Homes Under the Hammer visited the British capital in a recent episode where Martel Maxwell looked around a high-rise terraced house on a residential street in Brixton. On his first visit to the period property, the presenter was impressed by the strong foundation and regal details that filled the Victorian house. But while the building had great potential, its steep asking price and noticeable signs of a leaky roof meant the buyer needed “deep pockets” and plenty of time to complete the renovation.
The four-bedroom property went to auction with a guide price of £668,000 and was sold to Doug for a blind bid of £908,000.
As a builder and carpenter by trade, the buyer had plenty of experience in renovating dilapidated buildings.
On her first visit to the property, presenter Martel Maxwell pointed out the “beautiful” high ceilings and period details that filled the hallway and lounge.
But when she moved through to the back of the house, the presenter was “disappointed” by the poor use of space in the kitchen area.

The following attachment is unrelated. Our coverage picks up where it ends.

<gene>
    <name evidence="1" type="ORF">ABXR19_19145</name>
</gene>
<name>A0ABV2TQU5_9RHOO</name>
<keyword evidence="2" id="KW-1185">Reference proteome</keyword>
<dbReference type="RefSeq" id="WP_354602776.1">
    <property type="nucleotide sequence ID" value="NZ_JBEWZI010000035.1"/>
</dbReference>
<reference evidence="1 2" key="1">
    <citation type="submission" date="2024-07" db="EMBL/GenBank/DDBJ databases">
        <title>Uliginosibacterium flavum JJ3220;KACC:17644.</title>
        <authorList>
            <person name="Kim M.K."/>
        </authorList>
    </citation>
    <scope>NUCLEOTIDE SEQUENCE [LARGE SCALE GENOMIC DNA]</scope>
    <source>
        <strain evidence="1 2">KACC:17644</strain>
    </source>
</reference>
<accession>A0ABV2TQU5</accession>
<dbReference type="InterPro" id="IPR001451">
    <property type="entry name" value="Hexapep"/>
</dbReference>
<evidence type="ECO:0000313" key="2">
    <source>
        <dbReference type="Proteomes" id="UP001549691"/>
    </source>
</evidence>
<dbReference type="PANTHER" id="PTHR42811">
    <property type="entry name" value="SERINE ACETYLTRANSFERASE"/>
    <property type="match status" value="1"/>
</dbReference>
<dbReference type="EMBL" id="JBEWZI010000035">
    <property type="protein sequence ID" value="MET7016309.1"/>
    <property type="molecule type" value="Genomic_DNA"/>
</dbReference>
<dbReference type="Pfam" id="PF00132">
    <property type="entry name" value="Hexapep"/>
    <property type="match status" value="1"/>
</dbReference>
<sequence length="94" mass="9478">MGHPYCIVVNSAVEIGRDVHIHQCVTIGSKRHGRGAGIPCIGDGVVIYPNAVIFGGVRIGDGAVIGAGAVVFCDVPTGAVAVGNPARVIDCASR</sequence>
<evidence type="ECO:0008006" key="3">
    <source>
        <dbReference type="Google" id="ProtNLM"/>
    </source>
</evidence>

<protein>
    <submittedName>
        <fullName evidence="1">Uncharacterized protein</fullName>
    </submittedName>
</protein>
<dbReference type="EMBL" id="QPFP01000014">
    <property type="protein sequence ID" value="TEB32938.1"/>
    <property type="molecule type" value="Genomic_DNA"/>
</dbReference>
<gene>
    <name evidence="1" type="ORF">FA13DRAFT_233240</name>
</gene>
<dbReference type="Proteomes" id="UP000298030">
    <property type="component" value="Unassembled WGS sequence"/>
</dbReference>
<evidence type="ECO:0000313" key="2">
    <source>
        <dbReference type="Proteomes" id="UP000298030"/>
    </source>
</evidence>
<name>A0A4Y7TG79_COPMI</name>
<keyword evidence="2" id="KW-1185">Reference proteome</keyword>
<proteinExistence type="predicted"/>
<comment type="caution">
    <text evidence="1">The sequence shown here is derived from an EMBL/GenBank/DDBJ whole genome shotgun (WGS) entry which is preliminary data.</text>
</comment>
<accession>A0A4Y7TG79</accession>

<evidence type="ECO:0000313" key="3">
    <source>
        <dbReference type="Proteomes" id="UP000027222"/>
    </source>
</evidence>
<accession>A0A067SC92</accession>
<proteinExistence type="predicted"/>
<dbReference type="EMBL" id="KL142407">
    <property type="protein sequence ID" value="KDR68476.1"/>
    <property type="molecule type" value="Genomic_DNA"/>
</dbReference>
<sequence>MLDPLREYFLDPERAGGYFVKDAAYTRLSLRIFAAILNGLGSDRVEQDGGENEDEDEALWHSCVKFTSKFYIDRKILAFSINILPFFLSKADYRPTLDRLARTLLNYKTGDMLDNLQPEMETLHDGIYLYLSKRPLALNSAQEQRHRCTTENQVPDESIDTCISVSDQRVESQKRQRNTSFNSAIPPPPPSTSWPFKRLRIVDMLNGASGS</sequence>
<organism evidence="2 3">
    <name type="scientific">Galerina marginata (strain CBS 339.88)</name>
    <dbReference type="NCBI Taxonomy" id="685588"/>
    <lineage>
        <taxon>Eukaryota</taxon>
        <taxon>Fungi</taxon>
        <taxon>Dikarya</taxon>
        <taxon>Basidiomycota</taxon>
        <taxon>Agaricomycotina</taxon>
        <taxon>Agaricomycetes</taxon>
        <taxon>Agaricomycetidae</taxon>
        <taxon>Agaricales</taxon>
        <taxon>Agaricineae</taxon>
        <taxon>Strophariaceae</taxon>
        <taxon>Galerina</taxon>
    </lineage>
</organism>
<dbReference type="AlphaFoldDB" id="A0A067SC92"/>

At the very top of the house was an incomplete bathroom, a small bedroom and a “bonus” space – the front half of the loft.
In April 2019, local property expert Ken Hune visited the property and noted that the layout needed “a complete rethink”. He estimated the four-bed mid-terrace could achieve a sale price of £1.4m after being refurbished.
A complete renovation including new central heating and some major structural changes was required to bring the house up to scratch.
The buyer, Doug, had budgeted £65,000 to transform the property into a family home for him and his wife in just four months.
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A large open-plan kitchen and dining area replaced the old “cluttered” and “small” rooms Martel saw on his first visit to the property. Along with a new layout downstairs, the upper floors accommodated a new family bathroom with a cast iron bath and a spacious loft conversion with two bedrooms.
All period features, including open fireplaces and the tiled hallway, had been restored, with a bold interior aesthetic befitting the Victorian building. Doug had transformed the home from a three-bed, one-bath property into a five-bed, four-bathroom abode.
Outside, a small garden was laid out to complete the “beautiful” family residence. On his second visit to the mid-terrace home, the local property expert estimated a sale price of £1.5m.
After investing a lot of time, £75,000 in renovations, plus the £908,000 purchase price – the whole project cost Doug and his wife just £1 million. The sale price gave the couple a pre-tax profit of £500,000.